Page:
Going the Greatest Distance by Angel Propps

Going the Greatest Distance by Angel Propps
Publisher: Less Than Three Press
Genre: Sci-Fi/Fantasy, Paranormal, Contemporary
Length: Short Story (42 pages)
Heat Level: Sweet
Rating: 3 Stars
Reviewed by Astilbe

Lisa’s workaholic personality and the stress of her job as an editor at a large publishing company drove a wedge between her and her longtime lover and ended their relationship. Just as her lover agrees to sit down and try to work things out Lisa is offered the biggest opportunity of her entire career: the chance to talk to Clair St. Sabre, a bestselling writer who shut herself away on a deserted island with a reputation for being haunted.

Lisa arrives at the island determined to talk to Clair, win her confidence, and bring a new novel back to the city with her, and all in time to make her date. But Clair has her own reasons for inviting someone out to her secluded and eerie haven, including her lover Moira, who died over a hundred years before.

It’s easy to seek out peace and quiet. It’s much more difficult to actually find it.

The romantic subplots were simply lovely. They affected the main plot without ever overshadowing it or drawing the audience’s attention away from what Lisa was trying to accomplish. The storyline came across to me as a fantasy book that had strong romantic themes, so I was glad to see that the fantasy genre was given a little more room to grow. This was a smart way to write it.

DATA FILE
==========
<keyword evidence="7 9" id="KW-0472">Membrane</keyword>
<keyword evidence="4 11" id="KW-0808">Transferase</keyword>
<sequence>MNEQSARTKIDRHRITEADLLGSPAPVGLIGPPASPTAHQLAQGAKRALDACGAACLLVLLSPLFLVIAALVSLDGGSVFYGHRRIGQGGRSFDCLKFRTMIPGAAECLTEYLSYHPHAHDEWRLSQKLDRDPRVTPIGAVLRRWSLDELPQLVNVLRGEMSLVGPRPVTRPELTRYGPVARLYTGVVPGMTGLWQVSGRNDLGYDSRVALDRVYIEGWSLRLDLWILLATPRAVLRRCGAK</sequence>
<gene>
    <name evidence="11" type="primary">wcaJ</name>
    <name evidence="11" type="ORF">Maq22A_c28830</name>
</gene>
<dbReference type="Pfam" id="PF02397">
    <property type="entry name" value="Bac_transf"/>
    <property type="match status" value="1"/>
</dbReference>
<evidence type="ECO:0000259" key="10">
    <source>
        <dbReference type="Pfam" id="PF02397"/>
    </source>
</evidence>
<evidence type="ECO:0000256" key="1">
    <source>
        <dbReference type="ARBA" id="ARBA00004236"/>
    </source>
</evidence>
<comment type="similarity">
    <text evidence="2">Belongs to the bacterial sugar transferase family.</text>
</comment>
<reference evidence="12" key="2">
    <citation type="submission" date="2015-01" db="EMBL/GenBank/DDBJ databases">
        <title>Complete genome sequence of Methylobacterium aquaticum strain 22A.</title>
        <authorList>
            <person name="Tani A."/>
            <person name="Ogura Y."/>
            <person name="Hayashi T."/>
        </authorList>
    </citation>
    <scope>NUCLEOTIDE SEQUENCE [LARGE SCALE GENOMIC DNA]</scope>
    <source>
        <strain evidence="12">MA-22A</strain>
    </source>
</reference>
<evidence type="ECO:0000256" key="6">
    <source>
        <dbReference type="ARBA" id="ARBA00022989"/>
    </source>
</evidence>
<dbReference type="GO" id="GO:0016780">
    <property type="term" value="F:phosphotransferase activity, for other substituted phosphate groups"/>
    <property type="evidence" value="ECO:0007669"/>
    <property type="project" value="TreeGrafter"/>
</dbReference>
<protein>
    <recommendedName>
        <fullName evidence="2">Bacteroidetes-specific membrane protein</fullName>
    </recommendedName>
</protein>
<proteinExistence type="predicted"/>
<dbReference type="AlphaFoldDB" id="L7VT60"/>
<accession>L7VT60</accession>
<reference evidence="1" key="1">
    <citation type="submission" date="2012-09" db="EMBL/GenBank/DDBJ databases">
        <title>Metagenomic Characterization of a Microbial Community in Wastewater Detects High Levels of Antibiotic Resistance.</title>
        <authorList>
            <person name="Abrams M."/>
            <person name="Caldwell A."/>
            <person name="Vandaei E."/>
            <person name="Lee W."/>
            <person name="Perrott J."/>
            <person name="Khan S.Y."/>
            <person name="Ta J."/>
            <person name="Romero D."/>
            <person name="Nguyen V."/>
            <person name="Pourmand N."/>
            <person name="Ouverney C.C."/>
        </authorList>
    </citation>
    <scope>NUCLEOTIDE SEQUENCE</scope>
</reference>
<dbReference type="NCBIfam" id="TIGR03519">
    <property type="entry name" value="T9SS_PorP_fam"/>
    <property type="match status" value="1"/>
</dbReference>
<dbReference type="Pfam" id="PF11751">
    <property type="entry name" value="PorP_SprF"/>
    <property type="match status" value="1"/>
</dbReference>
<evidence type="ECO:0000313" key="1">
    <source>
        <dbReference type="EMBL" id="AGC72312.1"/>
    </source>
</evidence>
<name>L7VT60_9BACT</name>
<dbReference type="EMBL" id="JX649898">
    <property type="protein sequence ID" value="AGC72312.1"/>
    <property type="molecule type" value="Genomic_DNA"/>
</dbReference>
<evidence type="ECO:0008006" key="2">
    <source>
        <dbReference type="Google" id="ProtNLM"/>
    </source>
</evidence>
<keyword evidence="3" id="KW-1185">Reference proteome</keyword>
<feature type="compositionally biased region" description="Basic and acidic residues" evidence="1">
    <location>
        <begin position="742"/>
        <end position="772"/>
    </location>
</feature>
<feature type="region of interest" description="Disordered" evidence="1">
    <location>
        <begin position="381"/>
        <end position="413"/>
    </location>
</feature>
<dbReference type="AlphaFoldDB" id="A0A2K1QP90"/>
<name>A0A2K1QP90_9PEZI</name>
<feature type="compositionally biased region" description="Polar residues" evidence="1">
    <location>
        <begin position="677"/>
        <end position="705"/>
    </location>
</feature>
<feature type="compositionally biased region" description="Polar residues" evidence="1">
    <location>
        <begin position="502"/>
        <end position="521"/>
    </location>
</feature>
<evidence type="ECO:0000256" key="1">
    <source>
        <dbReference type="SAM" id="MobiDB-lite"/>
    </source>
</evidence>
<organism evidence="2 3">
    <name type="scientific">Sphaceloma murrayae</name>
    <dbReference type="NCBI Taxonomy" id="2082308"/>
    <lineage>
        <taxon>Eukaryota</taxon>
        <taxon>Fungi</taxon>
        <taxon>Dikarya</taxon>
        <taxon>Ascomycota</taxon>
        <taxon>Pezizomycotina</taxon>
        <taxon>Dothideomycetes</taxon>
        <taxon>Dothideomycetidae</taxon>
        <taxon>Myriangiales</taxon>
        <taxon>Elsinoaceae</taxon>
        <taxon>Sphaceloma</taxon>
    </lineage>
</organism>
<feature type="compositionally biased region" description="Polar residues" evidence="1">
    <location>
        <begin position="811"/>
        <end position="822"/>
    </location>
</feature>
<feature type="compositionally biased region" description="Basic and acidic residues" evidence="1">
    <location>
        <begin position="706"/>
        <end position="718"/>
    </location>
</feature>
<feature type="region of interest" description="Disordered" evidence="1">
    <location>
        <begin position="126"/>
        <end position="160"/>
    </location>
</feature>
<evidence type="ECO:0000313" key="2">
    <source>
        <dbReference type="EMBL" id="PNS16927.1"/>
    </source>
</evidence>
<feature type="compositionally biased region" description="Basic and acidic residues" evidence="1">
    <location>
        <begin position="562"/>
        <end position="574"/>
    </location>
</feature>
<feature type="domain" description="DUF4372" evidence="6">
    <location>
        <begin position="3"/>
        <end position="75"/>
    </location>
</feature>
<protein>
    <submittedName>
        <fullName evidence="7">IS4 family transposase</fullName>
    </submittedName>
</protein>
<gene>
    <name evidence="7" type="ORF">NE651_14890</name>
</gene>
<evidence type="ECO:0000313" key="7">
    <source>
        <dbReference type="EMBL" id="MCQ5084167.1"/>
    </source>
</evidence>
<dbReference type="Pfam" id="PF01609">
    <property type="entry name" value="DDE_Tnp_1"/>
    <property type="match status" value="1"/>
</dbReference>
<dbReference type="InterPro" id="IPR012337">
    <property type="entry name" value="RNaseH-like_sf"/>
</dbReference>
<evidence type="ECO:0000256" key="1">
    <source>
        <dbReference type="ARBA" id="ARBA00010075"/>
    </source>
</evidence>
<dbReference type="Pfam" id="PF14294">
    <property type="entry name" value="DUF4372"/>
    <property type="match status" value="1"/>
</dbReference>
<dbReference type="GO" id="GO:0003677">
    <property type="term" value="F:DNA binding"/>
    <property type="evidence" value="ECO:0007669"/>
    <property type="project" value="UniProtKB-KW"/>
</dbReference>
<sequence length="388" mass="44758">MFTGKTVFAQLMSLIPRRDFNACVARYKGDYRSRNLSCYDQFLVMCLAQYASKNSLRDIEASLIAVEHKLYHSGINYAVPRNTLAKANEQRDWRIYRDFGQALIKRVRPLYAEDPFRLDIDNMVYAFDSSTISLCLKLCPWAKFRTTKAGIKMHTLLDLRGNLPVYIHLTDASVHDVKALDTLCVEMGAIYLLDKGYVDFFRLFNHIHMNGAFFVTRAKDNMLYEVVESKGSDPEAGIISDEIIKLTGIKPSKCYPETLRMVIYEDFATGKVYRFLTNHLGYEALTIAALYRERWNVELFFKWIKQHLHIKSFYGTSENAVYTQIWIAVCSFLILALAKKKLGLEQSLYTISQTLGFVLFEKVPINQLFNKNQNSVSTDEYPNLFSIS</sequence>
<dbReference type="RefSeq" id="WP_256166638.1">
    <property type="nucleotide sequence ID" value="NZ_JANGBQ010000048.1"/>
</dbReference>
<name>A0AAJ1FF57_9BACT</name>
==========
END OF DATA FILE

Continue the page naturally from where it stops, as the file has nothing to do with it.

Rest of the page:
Lisa made choices in this tale that I had a hard time understanding. For example, she knowingly picked an expensive, fragile outfit on a day she was travelling to a place that was extremely rustic. I would have really liked to know why she’d do something like this when she knew ahead of time that the terrain wasn’t at all suited for this kind of clothing. She made other, similar decisions that also didn’t make sense for someone who was otherwise so intelligent. I would have preferred to know why she was written this way as these scenes didn’t seem to match what the narrator told me about her earlier.

The supernatural elements were handled nicely. I enjoyed slowly unwinding the legend of what happened on the island where Clair St. Sabre lives. There were just enough tantalizing hints of what was going on in her house to keep my interest levels high even though the narrator took a while to reveal the biggest clues. In the end, I ended up appreciating the leisurely pace. It fit the mysterious atmosphere well.

Going the Greatest Distance is a good choice for anyone who is in the mood for a ghost story.

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